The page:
Share This Article
While most people spent the weekend focusing on Tuesday’s election and attending various campaign rallies, the fun folks over at Little T’s Mini Golf were counting the final votes on who had the best Halloween pumpkin in the Twin Lakes area.
The pumpkin contest, which was created to raise money for The Call in Baxter County, saw the Miller family and their popular Minions pumpkin land first place for the best pumpkin. Mountain Home’s VA CBOC and Arvest followed closely in second and third place.
The pumpkin painting contest and tournament at Little T’s Mini Golf will be back next year.
Almost $4,000 was raised to help foster children in Baxter County, with about $2,500 coming from the pumpkin contest. The rest of the money was made through straight donations from organizations like the Baxter County Animal Clinic.
The rest of the event included fun games and a mini-golf tournament before wrapping the evening up with a balloon ceremony.
“I want to thank everybody for participating, not only in today but also the folks that were willing to paint a pumpkin and have some fun for such an amazing call,” said Scott Tavegia of Little T’s Mini Golf. “The Call is tremendous in what they do, and every person can play a part in what we bring to children who need homes. Whether it be a temporary home or a contemporary home.”
The Call is a non-profit organization that mobilizes local churches to serve local children and youth placed in foster care. They provide a way for Christians to invite the mission field into their homes to serve those most vulnerable in their communities.
The Call partners with the Division of Children and Family Services to recruit, train and support foster and adoptive families for children and teens in foster care.
In Baxter County alone, there are currently 47 children in foster care. Sadly, 23 of those children have to be placed outside of Baxter County because of a lack of foster homes.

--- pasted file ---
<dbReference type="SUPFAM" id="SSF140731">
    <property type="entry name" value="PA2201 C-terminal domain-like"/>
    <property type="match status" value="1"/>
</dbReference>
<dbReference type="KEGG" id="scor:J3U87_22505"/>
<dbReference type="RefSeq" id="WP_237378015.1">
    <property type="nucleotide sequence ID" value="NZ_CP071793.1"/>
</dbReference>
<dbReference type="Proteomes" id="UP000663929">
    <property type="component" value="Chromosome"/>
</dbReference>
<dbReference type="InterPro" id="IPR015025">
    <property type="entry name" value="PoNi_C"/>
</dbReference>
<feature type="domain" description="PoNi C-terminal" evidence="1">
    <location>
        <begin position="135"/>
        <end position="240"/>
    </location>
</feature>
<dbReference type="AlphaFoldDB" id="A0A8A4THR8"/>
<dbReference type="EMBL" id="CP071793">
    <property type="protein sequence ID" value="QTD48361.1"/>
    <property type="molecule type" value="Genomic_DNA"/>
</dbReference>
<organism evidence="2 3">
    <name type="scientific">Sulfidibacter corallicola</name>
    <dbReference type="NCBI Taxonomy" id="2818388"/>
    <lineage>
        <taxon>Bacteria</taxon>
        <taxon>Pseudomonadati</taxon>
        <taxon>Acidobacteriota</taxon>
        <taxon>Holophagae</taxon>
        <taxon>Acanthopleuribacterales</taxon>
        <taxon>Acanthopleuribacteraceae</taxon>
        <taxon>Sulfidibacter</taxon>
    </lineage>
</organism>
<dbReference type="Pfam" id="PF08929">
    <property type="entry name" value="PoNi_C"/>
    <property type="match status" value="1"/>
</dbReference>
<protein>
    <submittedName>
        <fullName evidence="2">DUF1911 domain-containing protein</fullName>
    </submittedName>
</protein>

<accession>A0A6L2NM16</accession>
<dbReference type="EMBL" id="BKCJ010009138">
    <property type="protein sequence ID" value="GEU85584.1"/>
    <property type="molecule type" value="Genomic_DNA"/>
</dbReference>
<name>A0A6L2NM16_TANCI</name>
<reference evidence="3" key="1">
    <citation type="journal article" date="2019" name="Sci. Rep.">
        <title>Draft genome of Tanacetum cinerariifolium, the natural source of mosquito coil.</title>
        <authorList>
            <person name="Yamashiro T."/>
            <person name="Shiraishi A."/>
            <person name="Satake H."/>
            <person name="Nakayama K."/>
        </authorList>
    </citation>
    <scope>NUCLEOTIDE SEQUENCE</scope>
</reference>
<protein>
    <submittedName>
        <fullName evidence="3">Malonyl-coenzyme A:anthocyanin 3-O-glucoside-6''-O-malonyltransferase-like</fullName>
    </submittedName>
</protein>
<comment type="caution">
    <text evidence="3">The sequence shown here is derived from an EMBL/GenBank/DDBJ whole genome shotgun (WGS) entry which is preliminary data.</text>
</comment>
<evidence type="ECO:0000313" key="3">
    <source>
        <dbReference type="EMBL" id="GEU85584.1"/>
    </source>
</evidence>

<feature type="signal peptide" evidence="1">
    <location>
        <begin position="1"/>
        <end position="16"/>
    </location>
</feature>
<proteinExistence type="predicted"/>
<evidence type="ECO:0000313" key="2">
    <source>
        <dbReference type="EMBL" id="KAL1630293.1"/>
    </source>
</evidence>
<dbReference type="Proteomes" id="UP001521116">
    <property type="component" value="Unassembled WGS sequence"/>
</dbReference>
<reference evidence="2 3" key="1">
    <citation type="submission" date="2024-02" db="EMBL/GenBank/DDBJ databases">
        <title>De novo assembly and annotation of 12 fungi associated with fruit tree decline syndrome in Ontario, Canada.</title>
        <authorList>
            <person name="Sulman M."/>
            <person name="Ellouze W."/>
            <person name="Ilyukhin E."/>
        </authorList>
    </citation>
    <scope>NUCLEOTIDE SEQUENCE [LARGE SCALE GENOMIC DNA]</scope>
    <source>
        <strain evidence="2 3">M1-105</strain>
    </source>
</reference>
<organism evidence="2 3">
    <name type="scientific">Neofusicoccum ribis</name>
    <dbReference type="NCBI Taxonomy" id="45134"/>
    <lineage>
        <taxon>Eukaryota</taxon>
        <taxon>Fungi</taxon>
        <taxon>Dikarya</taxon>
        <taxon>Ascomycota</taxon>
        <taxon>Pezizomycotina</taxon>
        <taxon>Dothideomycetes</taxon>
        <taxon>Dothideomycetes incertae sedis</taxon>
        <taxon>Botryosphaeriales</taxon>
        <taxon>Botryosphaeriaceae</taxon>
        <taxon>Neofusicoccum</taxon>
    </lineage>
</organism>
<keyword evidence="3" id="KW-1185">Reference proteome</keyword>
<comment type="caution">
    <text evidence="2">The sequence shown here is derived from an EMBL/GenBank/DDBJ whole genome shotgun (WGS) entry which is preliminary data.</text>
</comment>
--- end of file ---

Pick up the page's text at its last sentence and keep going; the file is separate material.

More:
In Baxter County, 58 churches are currently assisting The Call alongside 13 dedicated families who have taken in many of the community’s foster children.
Foster care is home-like care provided by licensed foster parents and providers for children who cannot live with their parents because they: are unsafe, have special care or treatment needs that their parents are unable to manage, or have other circumstances resulting in their parents or family being unable to care for them.
Placement in foster care is usually temporary and gives families time to make necessary changes so the child can safely live in his or her home and community. Most children in foster care return home to their families, which is called reunification. When children cannot return home, they find permanence through adoption, guardianship, or other means.
Foster children usually do better in foster care than they do in government-run facilities for children. In 2021, there were 1,530 homes that were licensed to be foster homes, with roughly 1,041 of those homes receiving active foster placements.
To become a foster, an Arkansas resident must be 21 years of age and be able to prove that they have a stable home. Both married couples and single adults can apply to become a foster. Homes must have bedrooms large enough to provide each child with a minimum of 50 feet of space.
All household members ages 14 and up must be cleared through the Arkansas Child Maltreatment Central Registry. Those 18 and older must be cleared through a State Police Criminal Record Check and a fingerprint-based FBI Criminal Background Check.
All fosters must be able to bear to produce sufficient resources to meet a foster child’s financial, medical, physical, educational, emotional, and shelter needs without relying on state or federal funds.
For more information on fostering, please contact The Call in Baxter County at 870-424-4211. For those wishing to attend a meeting with the Call on fostering a child, the next meeting will be held on Dec. 6.